Ovidio Guzmán: ‘El Chapo’ son’s extradition to US halted after 29 killed in arrest operation
A federal judge in Mexico City halted the extradition to the United States of the son of Joaquin “El Chapo” Guzmán, drug cartel leader Ovidio Guzmán, on Friday, a day after he was arrested in intense activity in northern Mexico that resulted in the death of 29 people.
The US is seeking Guzmán’s extradition for drug trafficking and has offered up to $5 million for information leading to the capture of the man it says is “a senior member of the Sinaloa Cartel.”
On Thursday, Mexican Foreign Minister Marcelo Ebrard confirmed that there is an arrest warrant in the US dated September 19, 2019, but said that Guzmán’s possible extradition would not be immediate due to legal formalities. He also said that Guzmán has an ongoing trial in Mexico.
According to the Televisa network and other Mexican media, another federal judge ordered Guzmán to remain in 60 days of preventive detention for an additional reason after a hearing at the Altiplano federal security prison where he is being held.
CNN has requested a response from Guzmán’s defense but has yet to hear back.
Video of El Chapo’s son being arrested (October 2019)
– Source: CNN
Guzmán’s father, “El Chapo,” had escaped from Altiplano prison on July 11, 2015 through a mile-long tunnel with motorcycle tracks. He was subsequently caught and convicted in the US four years later of 10 counts, including engaging in a continuing criminal enterprise, drug trafficking and firearms charges. He was sentenced to life in prison plus 30 years and ordered to pay $12.6 billion in forfeiture.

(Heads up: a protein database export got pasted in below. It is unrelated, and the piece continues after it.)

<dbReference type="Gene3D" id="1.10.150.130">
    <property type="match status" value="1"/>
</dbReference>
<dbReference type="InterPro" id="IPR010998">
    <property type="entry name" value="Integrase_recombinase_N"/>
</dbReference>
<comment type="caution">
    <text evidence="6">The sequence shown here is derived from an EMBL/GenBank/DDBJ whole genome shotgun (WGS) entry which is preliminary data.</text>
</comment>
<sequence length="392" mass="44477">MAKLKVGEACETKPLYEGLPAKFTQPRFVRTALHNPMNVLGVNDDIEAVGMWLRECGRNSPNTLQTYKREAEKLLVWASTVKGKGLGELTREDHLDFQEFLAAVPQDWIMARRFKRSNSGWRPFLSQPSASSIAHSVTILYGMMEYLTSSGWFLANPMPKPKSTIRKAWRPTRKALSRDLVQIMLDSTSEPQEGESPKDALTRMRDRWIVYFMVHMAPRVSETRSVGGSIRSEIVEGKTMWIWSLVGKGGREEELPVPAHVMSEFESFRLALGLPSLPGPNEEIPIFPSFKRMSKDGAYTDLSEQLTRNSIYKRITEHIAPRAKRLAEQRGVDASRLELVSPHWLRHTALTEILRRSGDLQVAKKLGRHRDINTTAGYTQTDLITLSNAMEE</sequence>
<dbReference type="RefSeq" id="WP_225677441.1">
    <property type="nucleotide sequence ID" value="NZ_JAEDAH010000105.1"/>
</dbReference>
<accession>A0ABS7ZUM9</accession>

Ovidio Guzmán was previously arrested by federal authorities in October 2019, but was released on the orders of President Andrés Manuel López Obrador to avoid further bloodshed.
His latest arrest comes days before US President Joe Biden and Canadian Prime Minister Justin Trudeau arrive in Mexico City to attend the North American Leaders Summit.
Capturing Guzmán could be a way for López Obrador to show the US that he is “in control of the armed forces and the Mexican security situation,” said Gladys McCormick, an associate professor at Syracuse University who focuses on Mexico-US relations, told CNN in a statement. email
“It also eliminates the power behind any bid by the Biden administration to stop the flow of fentanyl and other narcotics across the border,” she said.
At a press conference on Friday, López Obrador denied that Guzmán’s arrest was connected to Biden’s arrival, saying that the Mexican authorities had acted independently.
“About definitions, there are a lot of them, we do not share them, we were involved in independence,” said the Mexican president.
After Guzmán was arrested in Culiacán on Thursday, chaos erupted in the city. The authorities asked citizens to seek shelter because of conflict in several areas.
His arrest was the result of a long operation involving 200 special forces, Defense Minister Luis Cresencio Sandoval said on Friday. Local officials urged citizens to take shelter at home amid clashes with cartel members in various parts of the city.
At least 19 suspected gang members and 10 military personnel died during violent clashes in the northern Mexican state of Sinaloa, after authorities arrested Guzmán, along with 21 others. No civilian deaths or injuries were reported.
Security at the Altiplano prison has increased since Guzman’s detention, the minister said.
The President said later Friday that the city was calmer as officials worked to clear the roads.
“In Culiacán, we opened all the closed roads and we are working to remove the vehicles that are on the side of the streets,” said López Obrador.
The state of Sinaloa, where Culiacán is located, is home to one of the most powerful narcotics trafficking organizations in the world, the Sinaloa Cartel, of which “El Chapo” was the leader.
The US State Department wrote that law enforcement investigations indicated that Guzmán and his brother, Joaquín Guzmán-López, inherited “much of the narcotics money” after the death of another brother, Edgar Guzmán-López.
They began “investing much of the money in buying marijuana in Mexico and cocaine in Colombia. They also began purchasing large amounts of ephedrine from Argentina and arranged for the product to be smuggled into Mexico as they began to experiment with the production of methamphetamine,” the State Department said.
The brothers are also said to oversee about 11 “methamphetamine laboratories in the state of Sinaloa,” the State Department says.